While Tunisian Islamists and government supporters took to the streets Friday, demanding the removal of former regime figures, the government has been criticised for curbing freedom of expression.
In the Tunisian capital, Tunis, protesters rallied outside the office of Prime Minister Hamadi Jebali after Friday noontime prayers. The protesters showed support for the Ennahda-led government and demanded faster “cleansing” of the country from “corrupt figures” from the former regime.
The prime minister’s adviser, Lotfi Zitoun, assured protesters that the government is doing its job in tough conditions and that it shall continue with “reforms” and actions to eradicate corruption, according to Tunisian state-owned daily Essahafa (La Presse de Tunisie).
Zitoun also refuted allegations of a government crackdown on freedom of expression, saying “nobody within this government is imposing pressure on media practitioners.”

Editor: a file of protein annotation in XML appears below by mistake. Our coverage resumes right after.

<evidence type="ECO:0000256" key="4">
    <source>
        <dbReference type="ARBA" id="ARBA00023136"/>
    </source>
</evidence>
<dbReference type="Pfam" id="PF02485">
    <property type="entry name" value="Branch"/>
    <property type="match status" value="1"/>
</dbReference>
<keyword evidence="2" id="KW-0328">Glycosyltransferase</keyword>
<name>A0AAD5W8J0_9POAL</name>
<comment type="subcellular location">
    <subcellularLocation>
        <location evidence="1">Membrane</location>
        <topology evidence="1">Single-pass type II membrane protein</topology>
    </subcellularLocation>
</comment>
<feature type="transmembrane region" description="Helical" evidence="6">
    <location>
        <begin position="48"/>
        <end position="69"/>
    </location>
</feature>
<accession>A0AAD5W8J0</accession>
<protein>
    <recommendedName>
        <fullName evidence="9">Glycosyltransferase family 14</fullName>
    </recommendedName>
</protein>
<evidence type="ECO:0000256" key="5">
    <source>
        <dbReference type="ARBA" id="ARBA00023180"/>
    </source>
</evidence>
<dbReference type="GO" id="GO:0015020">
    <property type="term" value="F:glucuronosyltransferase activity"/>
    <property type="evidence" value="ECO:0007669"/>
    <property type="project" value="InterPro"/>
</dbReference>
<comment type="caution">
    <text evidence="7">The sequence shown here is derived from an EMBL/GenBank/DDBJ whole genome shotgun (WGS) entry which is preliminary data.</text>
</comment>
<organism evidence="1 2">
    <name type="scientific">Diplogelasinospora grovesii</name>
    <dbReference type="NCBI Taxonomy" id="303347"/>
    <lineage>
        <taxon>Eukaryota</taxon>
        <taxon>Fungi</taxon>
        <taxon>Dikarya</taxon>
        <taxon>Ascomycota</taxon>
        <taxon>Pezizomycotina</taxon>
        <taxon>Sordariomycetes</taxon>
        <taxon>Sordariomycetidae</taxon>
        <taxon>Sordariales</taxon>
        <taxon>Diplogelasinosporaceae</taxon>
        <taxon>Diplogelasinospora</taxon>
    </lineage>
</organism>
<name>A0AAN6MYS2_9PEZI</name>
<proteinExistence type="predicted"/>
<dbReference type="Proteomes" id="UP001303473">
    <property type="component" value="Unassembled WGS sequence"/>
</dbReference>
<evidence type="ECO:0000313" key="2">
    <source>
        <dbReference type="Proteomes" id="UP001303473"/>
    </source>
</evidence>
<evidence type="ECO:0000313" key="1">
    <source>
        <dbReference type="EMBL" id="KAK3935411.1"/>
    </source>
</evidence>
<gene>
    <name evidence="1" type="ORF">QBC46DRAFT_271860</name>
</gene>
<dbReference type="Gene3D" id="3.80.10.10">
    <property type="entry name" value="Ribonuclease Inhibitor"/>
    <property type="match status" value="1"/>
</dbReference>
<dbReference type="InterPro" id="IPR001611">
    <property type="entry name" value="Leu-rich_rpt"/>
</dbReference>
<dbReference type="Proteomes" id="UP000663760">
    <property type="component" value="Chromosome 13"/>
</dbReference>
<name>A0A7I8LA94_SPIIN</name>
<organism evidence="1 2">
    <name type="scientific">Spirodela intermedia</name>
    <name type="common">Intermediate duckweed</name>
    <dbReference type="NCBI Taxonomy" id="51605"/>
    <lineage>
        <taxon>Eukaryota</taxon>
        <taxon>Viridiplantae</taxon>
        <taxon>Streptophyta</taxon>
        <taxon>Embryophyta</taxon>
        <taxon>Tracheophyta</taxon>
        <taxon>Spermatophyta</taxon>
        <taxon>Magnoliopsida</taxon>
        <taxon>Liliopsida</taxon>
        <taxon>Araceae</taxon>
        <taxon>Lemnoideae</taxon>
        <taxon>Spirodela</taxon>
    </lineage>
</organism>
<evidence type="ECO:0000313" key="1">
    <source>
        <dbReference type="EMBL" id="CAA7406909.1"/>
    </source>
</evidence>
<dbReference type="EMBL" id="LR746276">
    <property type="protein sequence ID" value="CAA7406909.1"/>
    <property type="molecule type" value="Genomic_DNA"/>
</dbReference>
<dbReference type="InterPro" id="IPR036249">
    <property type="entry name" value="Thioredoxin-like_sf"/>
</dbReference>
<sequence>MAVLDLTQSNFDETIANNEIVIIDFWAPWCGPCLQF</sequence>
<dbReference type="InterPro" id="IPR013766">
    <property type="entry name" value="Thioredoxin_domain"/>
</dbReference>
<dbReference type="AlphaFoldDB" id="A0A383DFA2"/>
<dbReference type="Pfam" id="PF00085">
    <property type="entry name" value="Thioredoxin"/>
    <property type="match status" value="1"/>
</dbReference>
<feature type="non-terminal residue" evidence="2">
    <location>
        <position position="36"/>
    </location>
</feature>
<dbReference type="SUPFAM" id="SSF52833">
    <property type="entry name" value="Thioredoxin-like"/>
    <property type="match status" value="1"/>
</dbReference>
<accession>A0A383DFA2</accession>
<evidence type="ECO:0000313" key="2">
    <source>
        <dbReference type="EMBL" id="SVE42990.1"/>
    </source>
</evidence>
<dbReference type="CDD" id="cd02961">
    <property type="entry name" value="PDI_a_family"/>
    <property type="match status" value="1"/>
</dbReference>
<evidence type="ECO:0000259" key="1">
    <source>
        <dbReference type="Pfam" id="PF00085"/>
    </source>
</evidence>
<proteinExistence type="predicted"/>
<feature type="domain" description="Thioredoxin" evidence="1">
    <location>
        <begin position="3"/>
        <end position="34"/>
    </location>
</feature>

However, the Egyptian-based Arabic Network for Human Rights Information (ANHRI) on Thursday condemned Tunisian authorities for repeated attacks on freedom of expression, citing in particular a recent attack on Tunisian poet Mohamed Al-Saghir Awlad Ahmed.
Ahmed was recently attacked by “extremist Islamists” as he was leaving a TV show where he had earlier criticised extremist Islamists, according to ANHRI’s statement. ANHRI called on the Tunisian authorities, especially the Ennahda party, to “protect opinion setters from the repeated attacks.”
Also on Thursday an arrest warrant was issued against TV anchor Sami Fehri, who was charged with “illegal use of Tunisian state television resources” during the reign of former president, Zine El Abidine Ben Ali. Fehri, an associate of Ben Ali’s brother in law, claimed the charges were incited by spite for a satirical show aired by his station.
Meanwhile, authorities announced the extension of emergency law by another month, on account of the new academic year, according to AP.
The emergency law, which affords the police and army additional powers, including the ability to fire on protesters, has been extended eight times since the ouster of Ben Ali.